Suspiria is the devil dressed in tights and leotards. She allures and intrigues, disturbs and horrifies. Her body contorts into an array of grotesque positions. Limbs bend and break, bones protrude from taut skin. Yet the dance she performs is visceral, so fascinating it’s impossible to look away.
A remake of Dario Argento’s horror classic seems like an unexpected choice for Luca Guadagnino’s follow-up to Call Me By Your Name, but it’s a welcome change of pace. Mostly known for making movies about rich people lounging around pools in Italy, Guadagnino has instead transported us to 1970s Berlin. Though it should be said that this iteration of Suspiria is less a remake and more like the creepy cousin no one wants to talk to at the family gathering.
The 62nd BFI London Film Festival ended just under a week ago, but many films from the festival’s expansive lineup are still lingering on our minds. We loved the buzz-worthy titles including The Favourite, Beautiful Boy and Rafiki, but we also caught a few gems hidden in the mix. Iana and Megan make their picks from the lesser known films from the festival.
Films about addiction are tough. They cut deep and are severe to the point of exploitation, and they’re never as raw or honest as Felix Van Groeningen’s Beautiful Boy. This is an addiction story, but above that, it’s a story about family and the unconditional love borne from such a special, formidable bond.
Based on David and Nic Sheff’s respective memoirs, Beautiful Boy and Tweak, the film depicts their family’s struggle with methamphetamine addiction. Nic (Timothée Chalamet) is the addict, and David (Steve Carell) is the father trying to save him. This two-hander lends an added openness to confronting America’s crisis: addiction affects not only the user, but everyone around them. It doesn’t attempt to solve the crisis either, because it knows all too well that the road to recovery is long and treacherous.
Most movies about space are mammoth beasts. They’re epic, vast, an attempt to capture as much of the endless void as the lens can handle. It’s surprising then that for a film of this scale, it wouldn’t be entirely inaccurate to call First Man a small movie. We’ve always looked at the moon landing as a momentous achievement for humanity, but fail to look at the humans who made it possible. Damien Chazelle, in his follow-up to almost best picture winner La La Land, corrects this and then some – First Man is an immersive, exhausting ride, on a physical and emotional level.
Unicorn Store is stuck in limbo. One year ago today, Brie Larson’s directorial debut premiered at Toronto to the excitement of many, only to receive an indifferent shrug in response. As a result, it has yet to be picked up for distribution, and likely never will. The film stars Larson as Kit, an art school dropout in stasis. Unable, or unwilling, to grow up, she still lives with her parents and shares the same obsessions as most six-year-old girls – the colour pink, sparkles, and glitter – she’s arts and crafts gone wild. Before she resigns herself to the monotony of adulthood, Samuel L. Jackson appears like a fairy godfather with the fashion sense of Jeff Goldblum and the promise of what she wants most: A unicorn. I caught Unicorn Store at Edinburgh Film Festival (its second and probably last festival stop), and to my surprise, I fell in love fast. I laughed a lot, but I also cried – the film’s sweet sentimentality wraps around you like a blanket. It’s also a smarter film than it lets on. While it understands the comedic possibilities of a 20-something who believes in unicorns, it never treats Kit like a joke – the script maintains a subversively sharp wit.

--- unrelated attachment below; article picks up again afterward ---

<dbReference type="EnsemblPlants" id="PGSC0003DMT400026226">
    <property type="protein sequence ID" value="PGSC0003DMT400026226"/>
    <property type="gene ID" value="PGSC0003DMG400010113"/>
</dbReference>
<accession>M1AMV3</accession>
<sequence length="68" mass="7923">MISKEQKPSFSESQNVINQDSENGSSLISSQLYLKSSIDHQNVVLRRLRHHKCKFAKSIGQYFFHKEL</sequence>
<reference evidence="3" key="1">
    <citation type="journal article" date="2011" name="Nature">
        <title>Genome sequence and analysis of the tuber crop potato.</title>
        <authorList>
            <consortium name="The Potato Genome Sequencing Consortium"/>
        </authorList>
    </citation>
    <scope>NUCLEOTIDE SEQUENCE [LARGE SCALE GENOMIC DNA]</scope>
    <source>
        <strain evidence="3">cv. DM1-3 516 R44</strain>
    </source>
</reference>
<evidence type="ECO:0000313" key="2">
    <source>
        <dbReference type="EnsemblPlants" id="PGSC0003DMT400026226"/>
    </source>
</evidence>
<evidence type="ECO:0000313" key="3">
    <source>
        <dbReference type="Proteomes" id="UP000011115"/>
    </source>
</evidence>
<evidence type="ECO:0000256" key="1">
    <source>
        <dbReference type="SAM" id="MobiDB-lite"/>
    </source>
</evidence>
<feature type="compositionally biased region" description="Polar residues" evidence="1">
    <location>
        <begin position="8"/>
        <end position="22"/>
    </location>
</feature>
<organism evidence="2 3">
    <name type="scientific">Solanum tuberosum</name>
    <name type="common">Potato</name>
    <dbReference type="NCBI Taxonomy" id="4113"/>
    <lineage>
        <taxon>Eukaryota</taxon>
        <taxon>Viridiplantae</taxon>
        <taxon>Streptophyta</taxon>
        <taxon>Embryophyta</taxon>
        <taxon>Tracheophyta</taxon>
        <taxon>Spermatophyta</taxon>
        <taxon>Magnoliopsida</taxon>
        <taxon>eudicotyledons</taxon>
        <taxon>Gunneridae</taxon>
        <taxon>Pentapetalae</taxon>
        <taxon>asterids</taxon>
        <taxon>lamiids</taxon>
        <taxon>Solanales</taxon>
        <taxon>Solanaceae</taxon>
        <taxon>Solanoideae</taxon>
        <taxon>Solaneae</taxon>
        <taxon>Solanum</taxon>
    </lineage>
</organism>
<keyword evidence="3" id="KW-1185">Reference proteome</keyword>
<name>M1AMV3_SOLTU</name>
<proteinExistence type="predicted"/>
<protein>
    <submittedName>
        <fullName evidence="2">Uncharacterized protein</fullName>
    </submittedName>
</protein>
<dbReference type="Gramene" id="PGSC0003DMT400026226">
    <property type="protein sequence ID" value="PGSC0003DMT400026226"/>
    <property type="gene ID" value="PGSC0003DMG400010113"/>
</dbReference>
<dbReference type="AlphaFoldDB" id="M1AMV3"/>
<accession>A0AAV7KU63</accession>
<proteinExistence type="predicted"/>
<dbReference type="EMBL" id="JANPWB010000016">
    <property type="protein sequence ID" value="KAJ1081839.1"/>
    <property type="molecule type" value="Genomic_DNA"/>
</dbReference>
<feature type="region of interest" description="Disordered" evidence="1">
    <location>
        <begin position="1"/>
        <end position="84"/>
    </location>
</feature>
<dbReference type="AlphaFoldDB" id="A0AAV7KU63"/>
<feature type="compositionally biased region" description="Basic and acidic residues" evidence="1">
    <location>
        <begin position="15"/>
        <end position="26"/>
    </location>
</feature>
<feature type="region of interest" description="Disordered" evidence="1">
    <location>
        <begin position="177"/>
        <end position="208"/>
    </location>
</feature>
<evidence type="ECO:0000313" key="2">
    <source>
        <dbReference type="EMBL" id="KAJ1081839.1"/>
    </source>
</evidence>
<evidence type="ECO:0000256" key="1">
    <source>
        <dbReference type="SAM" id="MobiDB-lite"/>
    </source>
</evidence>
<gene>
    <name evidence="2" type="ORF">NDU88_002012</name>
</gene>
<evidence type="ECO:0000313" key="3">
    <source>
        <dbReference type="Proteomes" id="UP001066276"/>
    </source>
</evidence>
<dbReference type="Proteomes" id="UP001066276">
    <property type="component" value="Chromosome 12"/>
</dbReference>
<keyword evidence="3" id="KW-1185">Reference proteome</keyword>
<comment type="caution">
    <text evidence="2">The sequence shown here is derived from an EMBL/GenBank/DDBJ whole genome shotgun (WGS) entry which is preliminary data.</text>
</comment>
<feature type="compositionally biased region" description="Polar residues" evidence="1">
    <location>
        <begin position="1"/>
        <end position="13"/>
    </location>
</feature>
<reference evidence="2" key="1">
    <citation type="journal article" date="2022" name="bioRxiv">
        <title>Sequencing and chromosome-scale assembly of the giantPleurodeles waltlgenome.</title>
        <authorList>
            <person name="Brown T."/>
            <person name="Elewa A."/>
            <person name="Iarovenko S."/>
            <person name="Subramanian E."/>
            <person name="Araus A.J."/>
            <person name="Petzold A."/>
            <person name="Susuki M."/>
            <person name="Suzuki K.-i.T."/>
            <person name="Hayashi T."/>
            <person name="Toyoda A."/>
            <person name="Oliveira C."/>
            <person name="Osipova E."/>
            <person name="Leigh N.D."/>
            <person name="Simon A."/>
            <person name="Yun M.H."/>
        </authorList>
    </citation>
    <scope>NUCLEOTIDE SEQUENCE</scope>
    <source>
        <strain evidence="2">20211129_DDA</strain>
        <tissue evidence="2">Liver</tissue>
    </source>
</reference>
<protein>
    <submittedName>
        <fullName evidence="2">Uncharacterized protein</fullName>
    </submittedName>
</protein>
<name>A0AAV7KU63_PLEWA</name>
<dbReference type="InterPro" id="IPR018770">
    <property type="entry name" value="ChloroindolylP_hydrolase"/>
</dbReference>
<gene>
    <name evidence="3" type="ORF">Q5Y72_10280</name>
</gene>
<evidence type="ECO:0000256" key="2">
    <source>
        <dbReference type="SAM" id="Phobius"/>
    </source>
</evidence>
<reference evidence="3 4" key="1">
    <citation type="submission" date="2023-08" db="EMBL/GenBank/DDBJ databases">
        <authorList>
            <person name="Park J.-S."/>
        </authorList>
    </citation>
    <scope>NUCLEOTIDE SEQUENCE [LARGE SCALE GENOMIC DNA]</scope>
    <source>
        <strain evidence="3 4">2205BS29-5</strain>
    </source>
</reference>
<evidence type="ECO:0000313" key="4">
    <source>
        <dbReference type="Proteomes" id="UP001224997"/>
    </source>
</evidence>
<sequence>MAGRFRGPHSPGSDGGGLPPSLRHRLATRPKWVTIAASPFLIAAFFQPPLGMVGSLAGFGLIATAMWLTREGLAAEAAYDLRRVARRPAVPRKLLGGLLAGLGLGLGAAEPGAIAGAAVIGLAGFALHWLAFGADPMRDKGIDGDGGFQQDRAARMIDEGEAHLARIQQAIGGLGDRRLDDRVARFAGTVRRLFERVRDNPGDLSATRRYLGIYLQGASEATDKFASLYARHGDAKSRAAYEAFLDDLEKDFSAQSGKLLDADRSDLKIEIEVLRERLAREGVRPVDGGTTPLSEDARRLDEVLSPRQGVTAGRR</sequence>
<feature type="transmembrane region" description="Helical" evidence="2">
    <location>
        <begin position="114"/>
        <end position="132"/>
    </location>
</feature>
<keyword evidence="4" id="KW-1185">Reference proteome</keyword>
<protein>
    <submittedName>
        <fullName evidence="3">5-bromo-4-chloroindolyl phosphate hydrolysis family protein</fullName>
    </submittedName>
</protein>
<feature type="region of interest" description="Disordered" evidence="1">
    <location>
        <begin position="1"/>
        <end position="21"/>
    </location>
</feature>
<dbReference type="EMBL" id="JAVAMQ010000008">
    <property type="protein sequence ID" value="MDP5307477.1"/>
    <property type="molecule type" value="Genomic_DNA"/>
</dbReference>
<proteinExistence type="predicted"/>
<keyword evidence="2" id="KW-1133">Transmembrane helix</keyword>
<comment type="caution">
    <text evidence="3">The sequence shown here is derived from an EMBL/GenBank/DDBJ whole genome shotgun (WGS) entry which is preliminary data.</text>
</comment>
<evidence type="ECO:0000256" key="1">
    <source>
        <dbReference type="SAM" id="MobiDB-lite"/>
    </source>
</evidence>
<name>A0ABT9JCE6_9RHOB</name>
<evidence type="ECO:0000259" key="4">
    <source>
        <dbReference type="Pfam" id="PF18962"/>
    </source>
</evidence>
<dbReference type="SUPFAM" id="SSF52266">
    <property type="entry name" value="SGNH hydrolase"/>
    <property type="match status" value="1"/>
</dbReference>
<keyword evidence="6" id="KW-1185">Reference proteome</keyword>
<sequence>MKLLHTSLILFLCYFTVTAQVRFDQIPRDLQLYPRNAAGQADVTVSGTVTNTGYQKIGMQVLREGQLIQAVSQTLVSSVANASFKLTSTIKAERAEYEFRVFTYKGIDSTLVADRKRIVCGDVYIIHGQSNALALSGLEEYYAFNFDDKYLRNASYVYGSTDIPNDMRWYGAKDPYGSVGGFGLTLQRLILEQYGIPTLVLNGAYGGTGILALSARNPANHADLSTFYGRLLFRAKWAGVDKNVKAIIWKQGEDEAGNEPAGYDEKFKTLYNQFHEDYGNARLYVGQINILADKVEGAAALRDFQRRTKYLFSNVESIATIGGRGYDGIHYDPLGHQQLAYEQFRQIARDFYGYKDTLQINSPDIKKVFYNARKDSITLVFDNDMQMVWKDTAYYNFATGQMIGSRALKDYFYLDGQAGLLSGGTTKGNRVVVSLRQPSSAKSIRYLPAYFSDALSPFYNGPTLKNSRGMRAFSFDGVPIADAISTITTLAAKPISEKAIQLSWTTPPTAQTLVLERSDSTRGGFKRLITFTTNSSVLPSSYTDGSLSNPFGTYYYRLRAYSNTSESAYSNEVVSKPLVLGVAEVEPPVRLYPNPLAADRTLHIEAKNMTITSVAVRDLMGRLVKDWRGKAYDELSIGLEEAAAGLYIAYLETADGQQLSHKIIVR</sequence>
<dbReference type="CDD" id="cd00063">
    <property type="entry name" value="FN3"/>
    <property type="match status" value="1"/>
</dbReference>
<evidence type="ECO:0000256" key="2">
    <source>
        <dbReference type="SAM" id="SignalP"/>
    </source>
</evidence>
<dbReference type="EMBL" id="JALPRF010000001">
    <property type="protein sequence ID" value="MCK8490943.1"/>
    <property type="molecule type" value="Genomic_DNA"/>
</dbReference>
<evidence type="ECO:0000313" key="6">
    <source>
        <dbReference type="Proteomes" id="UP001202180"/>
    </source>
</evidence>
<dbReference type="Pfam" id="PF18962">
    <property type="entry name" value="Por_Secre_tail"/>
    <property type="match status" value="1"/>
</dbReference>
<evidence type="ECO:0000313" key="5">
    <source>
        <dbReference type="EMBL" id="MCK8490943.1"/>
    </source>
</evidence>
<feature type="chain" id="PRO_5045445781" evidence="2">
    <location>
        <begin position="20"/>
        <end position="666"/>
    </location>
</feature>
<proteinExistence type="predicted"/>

To All the Boys I’ve Loved Before is the epitome of unattainable teenage fantasies, treading knee-deep in the most recognisable of rom-com cliches that it threatens to give you a cavity or two. But of course director Susan Johnson knows that. When we meet our romantically hopeless hero Lara Jean (Lana Condor), she’s running in a luscious field in a flowing regal gown to meet the boy of her affections, Josh (Israel Broussard). One problem: Josh is dating her sister, Margot (Janel Parrish), and is ceremoniously dumped when she heads to Scotland for university. (I, a Scottish person, have qualms but that’s for another time.) The opening is like something straight out of a sappy romance novel – because it is. Lara Jean is a classic hopeless romantic, with a tendency to daydream about falling in love instead of experiencing it herself, drawing on love stories and John Hughes movies for inspiration. The film similarly wears its influences on its sleeve, likely making a new generation of teens succumb to the never-ceasing power of the rom-com.
Let’s just get this out of the way: The Meg is a bad movie. I’m as disappointed as you are! It’s Jason Statham going head-to-fin against a giant fucking shark – evenly matched foes in a face-off so momentous, so legendary, it’s worthy of scripture. Have I put too much faith in this? Definitely. But shark movies are supposed to be fun. They carve out a space for you to leave reality at the door and revel in its (lovable) stupidity. Director Jon Turtletaub must’ve forgotten about this, for The Meg is too serious for its own good.